A bill that would transform certain loans to scholarships to encourage students to pursue careers in education and other needed career fields was released by the Senate Education Committee Wednesday.
It was the committee’s last hearing in this legislative session, which began in January 2021 and spanned two years.
The bill already has passed the House and is now eligible to be voted on by the full Senate Thursday in its last session of the year.
The change came partly because students in Delaware and nationwide have become more reluctant to take out student loans which linger well into their working lives.
HB 480, sponsored by Rep. Valerie Longhurst, Bear/Delaware City, would replace scholarship loan programs with the career-based scholarship program,and establish an educator support and mental health services scholarship programs.
Both the educator support scholarship and mental health services scholarship will help Delaware schools with its teacher shortage, create mental health professionals to fill new slots in schools and add permanent, full-time substitutes in schools.
“The current Education Office programs are structured as loans rather than scholarships,” said Sen. Laura Sturgeon, D-Hockessin, “and the program structure does not incentivize students to stay, live and work in Delaware after graduation.”
In the past five years, the Delaware Higher Education Office has seen a dramatic reduction in the number of students willing to accept loans as a form of financial assistance, she said.
“In Delaware, the student loan debt ratio has increased to become one of the highest in the country, with a student averaging $36,243 in undergraduate debt,” she said.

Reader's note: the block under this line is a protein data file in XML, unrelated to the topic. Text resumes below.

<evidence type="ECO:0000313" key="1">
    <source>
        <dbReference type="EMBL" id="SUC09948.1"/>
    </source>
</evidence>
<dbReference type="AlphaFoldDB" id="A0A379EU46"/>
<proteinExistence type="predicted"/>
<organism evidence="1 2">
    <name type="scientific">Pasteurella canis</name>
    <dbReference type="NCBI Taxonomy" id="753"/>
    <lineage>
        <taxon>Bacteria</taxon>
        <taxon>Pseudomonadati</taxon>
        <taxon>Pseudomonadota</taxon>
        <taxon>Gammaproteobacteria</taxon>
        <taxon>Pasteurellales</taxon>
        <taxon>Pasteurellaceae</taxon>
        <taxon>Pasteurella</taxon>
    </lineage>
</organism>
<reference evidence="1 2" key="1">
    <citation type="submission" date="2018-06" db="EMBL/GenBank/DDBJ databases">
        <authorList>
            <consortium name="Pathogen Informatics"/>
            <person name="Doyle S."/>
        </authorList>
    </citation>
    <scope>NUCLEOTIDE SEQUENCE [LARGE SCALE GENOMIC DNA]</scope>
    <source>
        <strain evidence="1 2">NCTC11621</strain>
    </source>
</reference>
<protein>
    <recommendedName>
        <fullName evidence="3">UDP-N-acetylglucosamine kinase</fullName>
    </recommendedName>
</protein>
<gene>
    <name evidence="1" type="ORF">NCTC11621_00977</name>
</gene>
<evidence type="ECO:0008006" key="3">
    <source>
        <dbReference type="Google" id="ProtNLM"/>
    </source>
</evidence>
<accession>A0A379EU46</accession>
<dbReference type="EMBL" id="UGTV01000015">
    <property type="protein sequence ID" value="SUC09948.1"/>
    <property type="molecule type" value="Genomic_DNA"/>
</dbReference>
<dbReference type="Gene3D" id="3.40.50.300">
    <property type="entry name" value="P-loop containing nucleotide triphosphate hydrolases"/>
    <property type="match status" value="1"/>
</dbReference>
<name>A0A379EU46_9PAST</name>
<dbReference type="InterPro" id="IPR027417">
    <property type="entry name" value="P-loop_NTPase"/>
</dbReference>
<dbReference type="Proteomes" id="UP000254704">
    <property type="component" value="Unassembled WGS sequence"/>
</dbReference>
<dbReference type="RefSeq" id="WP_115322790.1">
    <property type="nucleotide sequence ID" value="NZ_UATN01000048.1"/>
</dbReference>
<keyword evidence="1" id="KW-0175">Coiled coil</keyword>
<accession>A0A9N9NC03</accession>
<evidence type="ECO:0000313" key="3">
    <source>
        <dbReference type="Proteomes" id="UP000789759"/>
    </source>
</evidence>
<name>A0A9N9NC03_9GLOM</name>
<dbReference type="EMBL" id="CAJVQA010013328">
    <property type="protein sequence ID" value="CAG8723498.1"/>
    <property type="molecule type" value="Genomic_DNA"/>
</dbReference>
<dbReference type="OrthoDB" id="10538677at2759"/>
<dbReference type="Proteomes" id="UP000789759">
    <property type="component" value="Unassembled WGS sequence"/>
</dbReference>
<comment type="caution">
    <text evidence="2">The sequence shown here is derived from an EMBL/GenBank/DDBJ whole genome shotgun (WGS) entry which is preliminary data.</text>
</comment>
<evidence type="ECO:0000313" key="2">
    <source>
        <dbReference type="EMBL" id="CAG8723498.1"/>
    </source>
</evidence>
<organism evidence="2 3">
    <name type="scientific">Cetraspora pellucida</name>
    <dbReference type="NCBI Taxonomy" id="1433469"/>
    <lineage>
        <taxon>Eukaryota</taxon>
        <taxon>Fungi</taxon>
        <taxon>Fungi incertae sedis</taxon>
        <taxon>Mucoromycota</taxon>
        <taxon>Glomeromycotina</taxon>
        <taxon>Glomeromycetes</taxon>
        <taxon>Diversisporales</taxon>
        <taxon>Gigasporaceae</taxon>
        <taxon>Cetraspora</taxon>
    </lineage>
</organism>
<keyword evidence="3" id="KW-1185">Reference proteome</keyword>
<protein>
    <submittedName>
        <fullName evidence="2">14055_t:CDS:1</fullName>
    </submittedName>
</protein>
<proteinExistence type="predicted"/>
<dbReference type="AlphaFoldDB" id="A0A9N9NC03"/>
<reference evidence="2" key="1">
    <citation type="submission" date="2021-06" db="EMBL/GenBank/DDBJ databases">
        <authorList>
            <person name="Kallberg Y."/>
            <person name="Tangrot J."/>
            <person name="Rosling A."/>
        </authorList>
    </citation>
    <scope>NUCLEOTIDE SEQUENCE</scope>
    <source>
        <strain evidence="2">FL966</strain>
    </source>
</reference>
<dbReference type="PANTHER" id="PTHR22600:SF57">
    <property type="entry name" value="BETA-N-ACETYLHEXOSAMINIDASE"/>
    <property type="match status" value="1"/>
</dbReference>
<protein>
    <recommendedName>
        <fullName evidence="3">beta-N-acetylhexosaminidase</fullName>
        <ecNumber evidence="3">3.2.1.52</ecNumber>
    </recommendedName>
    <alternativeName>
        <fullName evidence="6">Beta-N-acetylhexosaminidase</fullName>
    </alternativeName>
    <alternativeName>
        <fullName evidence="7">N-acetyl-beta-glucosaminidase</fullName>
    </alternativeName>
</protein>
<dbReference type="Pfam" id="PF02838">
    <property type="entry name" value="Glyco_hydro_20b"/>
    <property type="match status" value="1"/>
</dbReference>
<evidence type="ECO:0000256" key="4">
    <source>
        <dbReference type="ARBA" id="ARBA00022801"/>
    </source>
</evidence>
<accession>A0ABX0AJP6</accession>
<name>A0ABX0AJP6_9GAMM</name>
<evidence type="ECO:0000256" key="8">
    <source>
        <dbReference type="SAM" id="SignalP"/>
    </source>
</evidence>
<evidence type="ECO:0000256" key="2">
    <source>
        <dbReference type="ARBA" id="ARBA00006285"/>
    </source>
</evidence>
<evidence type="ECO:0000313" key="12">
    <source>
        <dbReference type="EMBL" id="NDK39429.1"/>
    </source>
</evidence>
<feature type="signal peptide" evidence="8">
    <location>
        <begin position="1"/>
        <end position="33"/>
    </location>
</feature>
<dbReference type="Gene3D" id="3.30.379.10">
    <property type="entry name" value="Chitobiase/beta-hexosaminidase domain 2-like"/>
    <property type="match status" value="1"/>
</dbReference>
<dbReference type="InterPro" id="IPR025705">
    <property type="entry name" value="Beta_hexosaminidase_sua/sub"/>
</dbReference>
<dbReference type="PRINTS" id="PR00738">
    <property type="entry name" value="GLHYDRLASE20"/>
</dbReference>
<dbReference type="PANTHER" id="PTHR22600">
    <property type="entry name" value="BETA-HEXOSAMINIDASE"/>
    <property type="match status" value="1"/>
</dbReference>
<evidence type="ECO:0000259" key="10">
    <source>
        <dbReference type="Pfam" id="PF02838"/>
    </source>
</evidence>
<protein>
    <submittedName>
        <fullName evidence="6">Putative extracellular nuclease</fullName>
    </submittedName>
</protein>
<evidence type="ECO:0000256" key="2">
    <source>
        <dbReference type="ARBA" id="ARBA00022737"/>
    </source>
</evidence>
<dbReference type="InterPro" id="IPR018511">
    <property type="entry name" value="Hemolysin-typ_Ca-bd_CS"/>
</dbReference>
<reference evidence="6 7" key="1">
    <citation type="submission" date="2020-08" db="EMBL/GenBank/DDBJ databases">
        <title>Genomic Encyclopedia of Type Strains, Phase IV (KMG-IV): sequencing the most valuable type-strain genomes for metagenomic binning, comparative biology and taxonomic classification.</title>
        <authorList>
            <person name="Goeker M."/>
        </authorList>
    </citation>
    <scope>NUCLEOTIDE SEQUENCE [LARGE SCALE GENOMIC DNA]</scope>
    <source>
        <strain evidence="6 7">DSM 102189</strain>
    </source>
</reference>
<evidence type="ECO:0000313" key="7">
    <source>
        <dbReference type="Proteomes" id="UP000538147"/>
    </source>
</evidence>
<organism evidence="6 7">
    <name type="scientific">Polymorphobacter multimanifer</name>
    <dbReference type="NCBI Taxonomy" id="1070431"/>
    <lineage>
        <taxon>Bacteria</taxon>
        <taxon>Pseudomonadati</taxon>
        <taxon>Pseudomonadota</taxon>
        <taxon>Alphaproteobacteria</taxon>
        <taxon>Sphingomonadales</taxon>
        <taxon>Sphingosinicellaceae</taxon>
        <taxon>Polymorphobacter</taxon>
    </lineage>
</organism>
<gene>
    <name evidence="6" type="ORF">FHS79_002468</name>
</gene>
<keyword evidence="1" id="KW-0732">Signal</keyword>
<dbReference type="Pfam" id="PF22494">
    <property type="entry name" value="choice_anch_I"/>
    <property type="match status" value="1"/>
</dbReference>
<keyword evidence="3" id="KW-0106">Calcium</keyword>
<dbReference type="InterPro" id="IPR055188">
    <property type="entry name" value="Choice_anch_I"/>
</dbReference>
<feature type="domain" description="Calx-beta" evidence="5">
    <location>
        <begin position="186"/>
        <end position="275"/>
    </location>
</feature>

The B. Bradford Barnes Memorial Scholarship and the Herman M. Holloway Memorial Scholarship will remain full scholarships to University of Delaware and Delaware State University.
The Charles L. Hebner Memorial Scholarship will transition from a full scholarship to a merit scholarship for Delaware’s highest achievers.The Hebner scholarship is awarded to 200 students annually, said Sturgeon.
“We’ll be creating flexibility and scholarship programs to meet the current demands of the labor market,” said Sturgeon, “and provide educators support scholarships and programs for Delaware students who intend to pursue careers in specific certifications identified as areas of need in Delaware.”
The bill does not have a fiscal note attached.
Some of the programs will be:
- High needs student loan repayment program
- Critical needs reimbursement program
- Mental health, professional and speech language pathologist scholarship and loan repayment program
- Educator and high needs specialist scholarships
The Delaware Higher Education Office will work with the Department of Labor to create a list of careers that are in high demand, the bill said. The list will be updated every five years.
To apply for scholarships through the Delaware Higher Education Office, click here for a list of scholarship opportunities and instructions for submitting applications.
Raised in Doylestown, Pennsylvania, Jarek earned a B.A. in journalism and a B.A. in political science from Temple University in 2021. After running CNN’s Michael Smerconish’s YouTube channel, Jarek became a reporter for the Bucks County Herald before joining Delaware LIVE News.
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